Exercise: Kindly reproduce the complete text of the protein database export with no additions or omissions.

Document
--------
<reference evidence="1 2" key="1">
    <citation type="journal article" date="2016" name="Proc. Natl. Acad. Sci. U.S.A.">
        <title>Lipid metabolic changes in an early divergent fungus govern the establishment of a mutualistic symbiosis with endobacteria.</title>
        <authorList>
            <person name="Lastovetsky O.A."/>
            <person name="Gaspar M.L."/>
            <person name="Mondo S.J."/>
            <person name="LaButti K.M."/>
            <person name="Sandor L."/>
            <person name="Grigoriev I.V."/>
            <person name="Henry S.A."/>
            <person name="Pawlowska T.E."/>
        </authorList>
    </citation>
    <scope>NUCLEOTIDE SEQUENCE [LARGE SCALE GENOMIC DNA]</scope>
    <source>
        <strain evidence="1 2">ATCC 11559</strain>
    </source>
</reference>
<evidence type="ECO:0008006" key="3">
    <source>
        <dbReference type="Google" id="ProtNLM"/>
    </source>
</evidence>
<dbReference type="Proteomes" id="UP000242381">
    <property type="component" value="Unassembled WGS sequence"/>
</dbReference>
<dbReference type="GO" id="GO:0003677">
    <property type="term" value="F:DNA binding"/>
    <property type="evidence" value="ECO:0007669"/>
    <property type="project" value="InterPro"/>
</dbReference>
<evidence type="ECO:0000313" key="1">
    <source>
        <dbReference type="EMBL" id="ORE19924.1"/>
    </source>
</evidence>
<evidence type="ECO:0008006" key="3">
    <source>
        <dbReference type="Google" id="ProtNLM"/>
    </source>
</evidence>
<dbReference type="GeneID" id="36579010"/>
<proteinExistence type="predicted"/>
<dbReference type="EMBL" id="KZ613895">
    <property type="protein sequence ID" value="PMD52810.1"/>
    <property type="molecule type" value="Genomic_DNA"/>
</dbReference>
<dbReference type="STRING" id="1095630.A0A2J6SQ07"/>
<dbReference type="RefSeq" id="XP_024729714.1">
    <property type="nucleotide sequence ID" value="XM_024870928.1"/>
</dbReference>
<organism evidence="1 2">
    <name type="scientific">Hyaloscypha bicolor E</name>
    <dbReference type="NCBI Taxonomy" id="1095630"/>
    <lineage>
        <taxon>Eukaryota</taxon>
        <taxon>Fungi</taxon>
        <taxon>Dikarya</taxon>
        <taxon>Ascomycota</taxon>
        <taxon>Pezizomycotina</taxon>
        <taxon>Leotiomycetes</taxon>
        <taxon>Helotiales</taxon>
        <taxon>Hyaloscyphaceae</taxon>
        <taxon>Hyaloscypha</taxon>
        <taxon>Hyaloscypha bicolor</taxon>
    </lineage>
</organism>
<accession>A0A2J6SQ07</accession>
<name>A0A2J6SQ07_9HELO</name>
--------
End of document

<reference evidence="1 2" key="1">
    <citation type="journal article" date="2016" name="Proc. Natl. Acad. Sci. U.S.A.">
        <title>Lipid metabolic changes in an early divergent fungus govern the establishment of a mutualistic symbiosis with endobacteria.</title>
        <authorList>
            <person name="Lastovetsky O.A."/>
            <person name="Gaspar M.L."/>
            <person name="Mondo S.J."/>
            <person name="LaButti K.M."/>
            <person name="Sandor L."/>
            <person name="Grigoriev I.V."/>
            <person name="Henry S.A."/>
            <person name="Pawlowska T.E."/>
        </authorList>
    </citation>
    <scope>NUCLEOTIDE SEQUENCE [LARGE SCALE GENOMIC DNA]</scope>
    <source>
        <strain evidence="1 2">ATCC 11559</strain>
    </source>
</reference>
<evidence type="ECO:0008006" key="3">
    <source>
        <dbReference type="Google" id="ProtNLM"/>
    </source>
</evidence>
<dbReference type="Proteomes" id="UP000242381">
    <property type="component" value="Unassembled WGS sequence"/>
</dbReference>
<dbReference type="GO" id="GO:0003677">
    <property type="term" value="F:DNA binding"/>
    <property type="evidence" value="ECO:0007669"/>
    <property type="project" value="InterPro"/>
</dbReference>
<evidence type="ECO:0000313" key="1">
    <source>
        <dbReference type="EMBL" id="ORE19924.1"/>
    </source>
</evidence>
<evidence type="ECO:0008006" key="3">
    <source>
        <dbReference type="Google" id="ProtNLM"/>
    </source>
</evidence>
<dbReference type="GeneID" id="36579010"/>
<proteinExistence type="predicted"/>
<dbReference type="EMBL" id="KZ613895">
    <property type="protein sequence ID" value="PMD52810.1"/>
    <property type="molecule type" value="Genomic_DNA"/>
</dbReference>
<dbReference type="STRING" id="1095630.A0A2J6SQ07"/>
<dbReference type="RefSeq" id="XP_024729714.1">
    <property type="nucleotide sequence ID" value="XM_024870928.1"/>
</dbReference>
<organism evidence="1 2">
    <name type="scientific">Hyaloscypha bicolor E</name>
    <dbReference type="NCBI Taxonomy" id="1095630"/>
    <lineage>
        <taxon>Eukaryota</taxon>
        <taxon>Fungi</taxon>
        <taxon>Dikarya</taxon>
        <taxon>Ascomycota</taxon>
        <taxon>Pezizomycotina</taxon>
        <taxon>Leotiomycetes</taxon>
        <taxon>Helotiales</taxon>
        <taxon>Hyaloscyphaceae</taxon>
        <taxon>Hyaloscypha</taxon>
        <taxon>Hyaloscypha bicolor</taxon>
    </lineage>
</organism>
<accession>A0A2J6SQ07</accession>
<name>A0A2J6SQ07_9HELO</name>